from Guy Debord

To Toru Tagaki[1]
19 August 1963
Dear Toru

Your article was published in France-Observateur, but with many suppressions and an introduction that compares your position with Trotskyism. The following week, the publishers did not publish a letter that indicated these suppressions, but, on the contrary, published a letter from a Japanese student who is in favor of the unity of democratic forces, a unity that is threatened by the extremist adventurers of the JRCL![2] (In fact, certain critiques in this letter didn't apply to your article, but only to the new version created by the France-Observateur.)

Edouard [Taube] has asked me to summarize for you a letter that Kuroda sent to Socialisme ou Barbarie, which by chance fell into his hands before those of Barjot [Cornelius Castoriadis].

In this letter, written at the end of July [1963], Kuroda says that he, Sigeru Mori and Atsushi Kurokawa have just been excluded from the Political Bureau by "a majority of seven bureaucrats." Kuroda reveals the manner of these divergences. First, the "bureaucrats" want to dissolve the Party in the mass movement, and he wants, above all, to reinforce the Party. Second: Kuroda wants to keep the anti-imperialist and anti-Stalinist struggles on the same plane; whereas the "so-called Political Bureau group" wants to place the anti-imperialist struggle on the highest plane and the anti-Stalinist struggle on an inferior one.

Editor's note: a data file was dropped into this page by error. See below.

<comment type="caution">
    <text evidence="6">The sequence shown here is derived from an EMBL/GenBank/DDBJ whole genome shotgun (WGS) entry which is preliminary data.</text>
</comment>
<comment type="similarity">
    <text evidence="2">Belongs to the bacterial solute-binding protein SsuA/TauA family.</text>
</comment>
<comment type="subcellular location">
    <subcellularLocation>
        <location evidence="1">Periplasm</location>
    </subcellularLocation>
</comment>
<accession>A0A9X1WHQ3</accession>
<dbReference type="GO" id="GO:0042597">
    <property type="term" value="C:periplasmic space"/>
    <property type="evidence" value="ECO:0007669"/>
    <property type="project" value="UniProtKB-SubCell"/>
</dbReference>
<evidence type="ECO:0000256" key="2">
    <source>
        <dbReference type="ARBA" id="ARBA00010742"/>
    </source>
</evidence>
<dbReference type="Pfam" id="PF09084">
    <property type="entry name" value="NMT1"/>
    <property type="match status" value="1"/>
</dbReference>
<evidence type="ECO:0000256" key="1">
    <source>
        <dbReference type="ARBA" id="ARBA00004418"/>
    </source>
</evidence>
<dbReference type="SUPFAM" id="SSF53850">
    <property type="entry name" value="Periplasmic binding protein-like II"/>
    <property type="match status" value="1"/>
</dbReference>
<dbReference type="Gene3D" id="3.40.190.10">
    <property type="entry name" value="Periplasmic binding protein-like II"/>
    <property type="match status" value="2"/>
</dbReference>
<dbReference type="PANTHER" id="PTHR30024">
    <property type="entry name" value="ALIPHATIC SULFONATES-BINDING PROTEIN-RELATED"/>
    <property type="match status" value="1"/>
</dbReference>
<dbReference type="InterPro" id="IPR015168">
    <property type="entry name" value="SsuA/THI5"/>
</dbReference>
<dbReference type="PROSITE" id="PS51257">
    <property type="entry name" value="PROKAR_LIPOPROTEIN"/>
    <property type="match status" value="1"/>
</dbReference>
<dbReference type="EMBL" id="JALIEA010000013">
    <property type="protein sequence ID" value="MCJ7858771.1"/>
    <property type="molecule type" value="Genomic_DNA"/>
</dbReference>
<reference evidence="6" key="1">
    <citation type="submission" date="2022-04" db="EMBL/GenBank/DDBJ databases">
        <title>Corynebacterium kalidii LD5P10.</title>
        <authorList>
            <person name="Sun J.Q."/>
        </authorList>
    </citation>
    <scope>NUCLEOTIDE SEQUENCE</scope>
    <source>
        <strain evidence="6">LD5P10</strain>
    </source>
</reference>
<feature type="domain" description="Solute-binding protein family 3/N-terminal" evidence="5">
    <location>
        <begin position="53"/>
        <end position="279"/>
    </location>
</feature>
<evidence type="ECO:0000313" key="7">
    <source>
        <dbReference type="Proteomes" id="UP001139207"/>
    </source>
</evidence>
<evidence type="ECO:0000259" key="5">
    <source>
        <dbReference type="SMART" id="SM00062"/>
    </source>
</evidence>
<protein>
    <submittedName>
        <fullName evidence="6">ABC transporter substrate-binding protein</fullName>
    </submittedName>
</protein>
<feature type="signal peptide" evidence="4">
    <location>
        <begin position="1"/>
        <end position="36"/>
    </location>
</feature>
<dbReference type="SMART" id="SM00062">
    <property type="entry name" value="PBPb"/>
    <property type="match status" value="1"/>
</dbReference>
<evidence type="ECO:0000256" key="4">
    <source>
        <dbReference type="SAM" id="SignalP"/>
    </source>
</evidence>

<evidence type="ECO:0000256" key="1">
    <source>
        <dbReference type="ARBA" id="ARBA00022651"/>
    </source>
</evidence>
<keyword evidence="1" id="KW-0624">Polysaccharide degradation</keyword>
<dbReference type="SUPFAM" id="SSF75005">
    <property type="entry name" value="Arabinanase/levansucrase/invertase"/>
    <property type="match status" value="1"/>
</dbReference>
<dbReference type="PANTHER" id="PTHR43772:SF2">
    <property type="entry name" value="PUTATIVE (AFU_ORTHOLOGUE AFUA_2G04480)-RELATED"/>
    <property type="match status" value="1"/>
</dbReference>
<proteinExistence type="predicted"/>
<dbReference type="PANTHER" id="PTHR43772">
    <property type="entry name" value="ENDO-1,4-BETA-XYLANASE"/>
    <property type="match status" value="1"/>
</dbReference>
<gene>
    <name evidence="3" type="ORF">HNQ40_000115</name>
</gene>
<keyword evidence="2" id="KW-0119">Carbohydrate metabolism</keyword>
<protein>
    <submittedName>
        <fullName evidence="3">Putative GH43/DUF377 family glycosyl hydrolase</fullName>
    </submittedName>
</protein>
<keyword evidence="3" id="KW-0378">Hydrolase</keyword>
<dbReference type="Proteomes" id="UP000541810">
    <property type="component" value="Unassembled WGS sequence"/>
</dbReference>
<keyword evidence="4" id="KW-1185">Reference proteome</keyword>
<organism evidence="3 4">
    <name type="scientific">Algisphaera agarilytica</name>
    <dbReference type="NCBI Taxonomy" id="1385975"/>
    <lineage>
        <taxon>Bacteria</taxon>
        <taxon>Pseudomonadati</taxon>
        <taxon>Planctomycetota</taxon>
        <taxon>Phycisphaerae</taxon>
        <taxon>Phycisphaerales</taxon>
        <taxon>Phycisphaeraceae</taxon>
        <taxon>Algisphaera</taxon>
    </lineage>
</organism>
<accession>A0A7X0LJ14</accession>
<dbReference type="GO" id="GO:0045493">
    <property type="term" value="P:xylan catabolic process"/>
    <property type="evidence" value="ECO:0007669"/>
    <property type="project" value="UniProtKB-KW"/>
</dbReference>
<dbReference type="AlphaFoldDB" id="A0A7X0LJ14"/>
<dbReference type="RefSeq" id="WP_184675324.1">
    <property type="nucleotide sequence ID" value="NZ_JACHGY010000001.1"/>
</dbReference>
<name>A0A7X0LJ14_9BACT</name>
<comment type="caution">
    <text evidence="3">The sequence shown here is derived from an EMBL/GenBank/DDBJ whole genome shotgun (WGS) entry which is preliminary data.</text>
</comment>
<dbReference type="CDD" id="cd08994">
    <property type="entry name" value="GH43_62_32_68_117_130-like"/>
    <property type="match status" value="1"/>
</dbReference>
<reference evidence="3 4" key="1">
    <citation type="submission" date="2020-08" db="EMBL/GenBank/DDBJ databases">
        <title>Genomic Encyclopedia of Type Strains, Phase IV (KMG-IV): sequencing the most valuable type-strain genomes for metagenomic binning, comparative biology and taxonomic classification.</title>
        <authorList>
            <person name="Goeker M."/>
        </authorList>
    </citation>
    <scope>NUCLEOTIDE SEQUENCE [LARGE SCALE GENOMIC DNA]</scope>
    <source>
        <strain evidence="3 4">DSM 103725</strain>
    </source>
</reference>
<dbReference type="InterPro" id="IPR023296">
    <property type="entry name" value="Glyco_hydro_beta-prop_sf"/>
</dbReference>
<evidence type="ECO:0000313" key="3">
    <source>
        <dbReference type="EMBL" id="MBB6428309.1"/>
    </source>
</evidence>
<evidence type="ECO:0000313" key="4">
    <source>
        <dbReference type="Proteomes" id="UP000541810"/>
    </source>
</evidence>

Kuroda has organized his partisans in a "revolutionary-Marxist section" [RMS] of the JRCL, which pretends to have the support of the large majority of the rank and file of the base of the JRCL's militants, all the leaders of the Zengakuren (but he hasn't mentioned Tagaki's name), and the worker-comrades of the railroads and the post offices. The RMS groups asks Socialisme ou Barbarie to write directly to Kuroda, because my letters to the Zenshinsha can be intercepted by the bureaucrats! Kuroda declares that he can reinforce the links and relations with Barjot's group (and he announces the impending publication of Japanese translations of their texts). Thus, I believe that the French critiques of Barjot's theoretical positions can also be used in Japan in the polemic against Kuroda's tendency, which accepts them more or less consciously.

I hope that you will be back in Japan when this letter arrives; and that we have news from you very soon.


[1] French text of a letter [originally] sent in "basic English."

[2] Japanese Revolutionary-Communist League.

(Published in Guy Debord, Correspondance, Volume 2, 1960-1964. All footnotes by Alice Debord. Translated from the French by NOT BORED! April 2005.)

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